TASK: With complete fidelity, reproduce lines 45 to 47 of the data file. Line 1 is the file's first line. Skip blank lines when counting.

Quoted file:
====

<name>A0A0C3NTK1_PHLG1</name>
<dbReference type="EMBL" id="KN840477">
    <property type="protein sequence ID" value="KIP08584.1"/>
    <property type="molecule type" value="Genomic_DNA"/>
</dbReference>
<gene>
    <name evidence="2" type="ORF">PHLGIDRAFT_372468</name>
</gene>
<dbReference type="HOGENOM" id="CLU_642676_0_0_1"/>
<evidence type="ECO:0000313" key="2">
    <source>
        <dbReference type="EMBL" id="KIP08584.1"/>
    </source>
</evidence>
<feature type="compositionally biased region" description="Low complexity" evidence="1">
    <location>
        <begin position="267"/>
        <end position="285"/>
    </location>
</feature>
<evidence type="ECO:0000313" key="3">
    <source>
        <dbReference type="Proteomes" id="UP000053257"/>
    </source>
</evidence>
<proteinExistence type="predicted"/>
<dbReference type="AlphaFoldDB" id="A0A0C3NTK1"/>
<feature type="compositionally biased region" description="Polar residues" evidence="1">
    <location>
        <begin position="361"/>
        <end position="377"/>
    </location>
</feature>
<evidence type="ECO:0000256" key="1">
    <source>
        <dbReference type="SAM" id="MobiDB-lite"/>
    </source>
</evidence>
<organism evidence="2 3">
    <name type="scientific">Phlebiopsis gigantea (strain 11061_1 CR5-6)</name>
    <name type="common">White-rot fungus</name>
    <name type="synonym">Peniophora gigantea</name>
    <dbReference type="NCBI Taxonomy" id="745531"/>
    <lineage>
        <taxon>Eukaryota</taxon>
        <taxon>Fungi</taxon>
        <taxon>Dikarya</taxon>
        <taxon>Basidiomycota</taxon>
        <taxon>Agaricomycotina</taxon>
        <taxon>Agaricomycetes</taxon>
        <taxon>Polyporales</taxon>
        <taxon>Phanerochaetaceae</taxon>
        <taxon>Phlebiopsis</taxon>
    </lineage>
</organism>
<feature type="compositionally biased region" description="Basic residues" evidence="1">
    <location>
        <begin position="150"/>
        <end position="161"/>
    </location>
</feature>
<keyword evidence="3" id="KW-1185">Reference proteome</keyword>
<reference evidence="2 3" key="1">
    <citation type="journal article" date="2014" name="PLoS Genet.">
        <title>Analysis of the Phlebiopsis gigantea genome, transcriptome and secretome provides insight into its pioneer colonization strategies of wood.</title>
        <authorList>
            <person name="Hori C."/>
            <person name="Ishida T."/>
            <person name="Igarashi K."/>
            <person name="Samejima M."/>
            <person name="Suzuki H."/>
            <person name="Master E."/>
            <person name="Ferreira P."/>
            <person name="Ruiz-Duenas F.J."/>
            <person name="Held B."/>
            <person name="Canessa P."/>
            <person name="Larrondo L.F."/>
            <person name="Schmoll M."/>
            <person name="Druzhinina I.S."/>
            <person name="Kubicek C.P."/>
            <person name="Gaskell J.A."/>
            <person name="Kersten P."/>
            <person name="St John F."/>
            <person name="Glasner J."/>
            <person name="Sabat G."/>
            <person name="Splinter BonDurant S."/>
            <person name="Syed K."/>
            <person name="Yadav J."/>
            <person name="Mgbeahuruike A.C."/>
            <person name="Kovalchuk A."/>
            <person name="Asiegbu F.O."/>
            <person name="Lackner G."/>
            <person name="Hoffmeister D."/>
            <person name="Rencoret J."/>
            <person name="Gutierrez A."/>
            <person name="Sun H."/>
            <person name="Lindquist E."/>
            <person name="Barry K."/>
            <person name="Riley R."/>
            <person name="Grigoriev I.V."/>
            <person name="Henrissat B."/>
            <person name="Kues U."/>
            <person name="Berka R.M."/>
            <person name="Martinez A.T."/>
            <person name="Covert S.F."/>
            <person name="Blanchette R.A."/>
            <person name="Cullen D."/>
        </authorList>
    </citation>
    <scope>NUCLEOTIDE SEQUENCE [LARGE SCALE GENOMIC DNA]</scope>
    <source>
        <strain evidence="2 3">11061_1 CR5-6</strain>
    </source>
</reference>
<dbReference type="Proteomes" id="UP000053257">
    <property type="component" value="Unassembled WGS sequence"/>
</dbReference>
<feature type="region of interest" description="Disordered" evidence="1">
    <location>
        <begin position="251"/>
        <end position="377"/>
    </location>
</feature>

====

        <taxon>Eukaryota</taxon>
        <taxon>Fungi</taxon>
        <taxon>Dikarya</taxon>